Don’t stress – it’s bad for your breath

Most people don’t realise that stress can lead to bad breath. That’s probably because there are plenty of more common factors of bad breath, also known as halitosis. These include periodontal disease, sinus infections, and habits like smoking or eating lots of pungent foods.

Bad breath is generally caused by an excess of bad bacteria in the mouth, but some people continue to experience oral odour event though they brush and floss regularly, change their habits and maintain good oral hygiene. In these cases, stress may be the culprit.

But how exactly does stress cause bad breath? Well, when humans are in high-stress situations their bodies react by giving them a boost of energy to quickly react to dangerous circumstances. However, this also causes the mouth to produce less saliva. Saliva is necessary to moisten food for good digestion but is deemed unnecessary in critical situations.

With less saliva the mouth becomes dry more easily, which leads to bad breath. The odorous gases created by bacteria in the mouth, which are generally swallowed away, are free to be released into the air. Bacteria are also much more likely to stick to the surface of a dry mouth.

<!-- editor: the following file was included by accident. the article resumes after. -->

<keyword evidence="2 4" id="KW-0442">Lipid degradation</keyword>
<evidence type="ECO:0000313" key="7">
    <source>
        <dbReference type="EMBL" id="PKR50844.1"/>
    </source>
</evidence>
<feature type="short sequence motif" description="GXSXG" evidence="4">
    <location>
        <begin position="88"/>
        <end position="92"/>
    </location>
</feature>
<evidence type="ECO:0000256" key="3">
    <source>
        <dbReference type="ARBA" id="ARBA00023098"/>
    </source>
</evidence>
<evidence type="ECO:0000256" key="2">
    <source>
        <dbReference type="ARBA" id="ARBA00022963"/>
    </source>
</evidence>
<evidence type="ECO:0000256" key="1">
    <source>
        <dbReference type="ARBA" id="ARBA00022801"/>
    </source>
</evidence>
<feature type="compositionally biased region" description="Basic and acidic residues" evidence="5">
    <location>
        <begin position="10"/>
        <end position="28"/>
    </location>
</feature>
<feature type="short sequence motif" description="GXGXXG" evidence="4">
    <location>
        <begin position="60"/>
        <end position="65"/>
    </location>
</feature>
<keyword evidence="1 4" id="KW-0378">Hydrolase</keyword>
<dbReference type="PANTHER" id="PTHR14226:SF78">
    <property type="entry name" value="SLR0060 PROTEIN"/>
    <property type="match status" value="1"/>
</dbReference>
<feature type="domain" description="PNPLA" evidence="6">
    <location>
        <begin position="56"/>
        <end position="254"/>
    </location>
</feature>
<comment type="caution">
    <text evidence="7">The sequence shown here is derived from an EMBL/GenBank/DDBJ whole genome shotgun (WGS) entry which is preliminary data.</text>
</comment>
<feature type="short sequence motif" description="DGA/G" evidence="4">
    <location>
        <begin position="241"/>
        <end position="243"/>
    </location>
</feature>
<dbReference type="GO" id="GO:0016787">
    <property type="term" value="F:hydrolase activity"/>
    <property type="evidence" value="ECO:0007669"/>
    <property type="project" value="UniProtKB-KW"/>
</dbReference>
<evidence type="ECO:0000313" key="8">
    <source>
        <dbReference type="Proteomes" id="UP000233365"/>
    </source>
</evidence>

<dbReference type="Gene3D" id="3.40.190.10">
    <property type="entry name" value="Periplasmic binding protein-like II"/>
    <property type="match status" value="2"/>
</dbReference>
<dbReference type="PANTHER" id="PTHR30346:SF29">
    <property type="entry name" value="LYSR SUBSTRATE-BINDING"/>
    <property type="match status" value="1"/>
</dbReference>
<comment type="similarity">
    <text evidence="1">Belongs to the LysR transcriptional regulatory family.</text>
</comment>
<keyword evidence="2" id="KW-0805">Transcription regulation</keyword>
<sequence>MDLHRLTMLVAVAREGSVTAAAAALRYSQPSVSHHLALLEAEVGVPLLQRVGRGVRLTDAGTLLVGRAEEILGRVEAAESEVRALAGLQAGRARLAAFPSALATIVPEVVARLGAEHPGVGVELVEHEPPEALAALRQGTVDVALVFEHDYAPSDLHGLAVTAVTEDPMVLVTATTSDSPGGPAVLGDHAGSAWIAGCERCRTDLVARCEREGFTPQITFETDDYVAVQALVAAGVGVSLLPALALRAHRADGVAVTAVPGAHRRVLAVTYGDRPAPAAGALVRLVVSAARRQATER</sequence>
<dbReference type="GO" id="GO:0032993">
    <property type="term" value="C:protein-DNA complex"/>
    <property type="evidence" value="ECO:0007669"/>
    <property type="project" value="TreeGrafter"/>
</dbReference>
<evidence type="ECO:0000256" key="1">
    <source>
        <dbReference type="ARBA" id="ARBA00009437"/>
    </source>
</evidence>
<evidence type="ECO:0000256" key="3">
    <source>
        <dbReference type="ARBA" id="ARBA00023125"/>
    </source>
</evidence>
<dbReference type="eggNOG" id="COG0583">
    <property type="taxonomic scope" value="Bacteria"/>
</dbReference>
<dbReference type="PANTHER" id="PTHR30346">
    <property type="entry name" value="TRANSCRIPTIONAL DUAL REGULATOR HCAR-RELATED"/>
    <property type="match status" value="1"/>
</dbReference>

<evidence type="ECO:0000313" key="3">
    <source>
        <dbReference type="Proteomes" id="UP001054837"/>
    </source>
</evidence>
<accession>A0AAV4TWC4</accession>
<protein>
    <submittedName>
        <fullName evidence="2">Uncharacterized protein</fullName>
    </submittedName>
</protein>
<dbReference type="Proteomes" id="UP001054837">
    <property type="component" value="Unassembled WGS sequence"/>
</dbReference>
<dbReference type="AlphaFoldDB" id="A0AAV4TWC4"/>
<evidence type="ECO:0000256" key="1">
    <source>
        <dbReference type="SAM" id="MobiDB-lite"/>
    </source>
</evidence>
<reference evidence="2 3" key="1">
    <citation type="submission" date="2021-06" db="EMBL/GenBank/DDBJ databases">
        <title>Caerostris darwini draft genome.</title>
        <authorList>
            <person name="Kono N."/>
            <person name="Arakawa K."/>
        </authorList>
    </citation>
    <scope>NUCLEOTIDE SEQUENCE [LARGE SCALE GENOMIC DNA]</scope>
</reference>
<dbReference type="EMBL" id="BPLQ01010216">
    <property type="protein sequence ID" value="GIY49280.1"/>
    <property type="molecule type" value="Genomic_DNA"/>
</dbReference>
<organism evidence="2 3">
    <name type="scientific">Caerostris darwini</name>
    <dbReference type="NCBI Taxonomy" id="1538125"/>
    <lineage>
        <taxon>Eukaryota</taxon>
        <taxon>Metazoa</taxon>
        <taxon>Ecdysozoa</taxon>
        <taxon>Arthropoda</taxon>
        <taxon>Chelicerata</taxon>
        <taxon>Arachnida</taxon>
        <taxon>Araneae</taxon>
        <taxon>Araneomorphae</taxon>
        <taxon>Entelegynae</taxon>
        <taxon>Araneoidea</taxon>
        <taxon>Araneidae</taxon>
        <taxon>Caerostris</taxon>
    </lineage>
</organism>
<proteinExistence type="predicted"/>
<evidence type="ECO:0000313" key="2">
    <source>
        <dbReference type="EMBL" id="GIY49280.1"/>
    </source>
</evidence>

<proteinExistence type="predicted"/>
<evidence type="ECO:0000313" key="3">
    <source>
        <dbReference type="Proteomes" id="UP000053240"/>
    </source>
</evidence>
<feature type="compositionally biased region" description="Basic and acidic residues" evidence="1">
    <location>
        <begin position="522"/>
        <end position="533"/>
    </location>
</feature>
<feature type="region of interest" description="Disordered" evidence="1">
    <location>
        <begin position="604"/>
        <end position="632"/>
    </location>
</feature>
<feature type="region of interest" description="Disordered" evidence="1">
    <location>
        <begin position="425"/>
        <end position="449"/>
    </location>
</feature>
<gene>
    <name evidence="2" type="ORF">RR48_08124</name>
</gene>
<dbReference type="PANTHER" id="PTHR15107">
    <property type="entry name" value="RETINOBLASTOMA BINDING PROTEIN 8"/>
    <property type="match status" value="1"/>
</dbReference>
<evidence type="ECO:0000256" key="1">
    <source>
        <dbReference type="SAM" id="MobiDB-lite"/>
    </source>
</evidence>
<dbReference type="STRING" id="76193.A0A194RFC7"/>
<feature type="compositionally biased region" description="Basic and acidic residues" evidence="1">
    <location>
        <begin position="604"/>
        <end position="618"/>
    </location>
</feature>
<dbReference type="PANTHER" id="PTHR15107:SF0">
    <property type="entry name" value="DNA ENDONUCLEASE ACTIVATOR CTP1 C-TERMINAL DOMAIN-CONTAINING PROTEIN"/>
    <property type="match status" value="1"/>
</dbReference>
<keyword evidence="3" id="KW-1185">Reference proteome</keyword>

Luckily, there are many ways to fight bad breath caused by a dry mouth. Keeping the mouth moist by drinking plenty of water is essential. Chewing sugar-free gum can also stimulate the production of saliva. If you use mouthwash to wash away bad-smelling bacteria, make sure to pick one that contains little or no alcohol, which can further dehydrate the mouth.

While these tips may help you find relief from bad breath, it’s important to solve the problem at its root. This may require you to talk to your dentist to determine precisely why you have halitosis and which treatment plan will best help you.

If stress is indeed the cause of your bad breath, there are many stress-reducing techniques you can use. Meditation is one of the most widely known practices of clearing the mind and easing tension, and it has been clinically proven to reduce stress and incite relaxation. Similarly, deep breathing exercises can be beneficial, and any form of exercise will boost endorphin production, allowing you to better handle your emotions in high-stress situations.

Don’t be afraid to reach out to friends and mental health professionals for help working through difficult, stressful times in your life, or consider talking to your doctor about anti-anxiety medication.

If you’re worried about your teeth or your mouth, the best thing to do is visit the dentist. Call us here at Dental Care Partnership on 0121 354 1922 to book an appointment with one of our friendly team.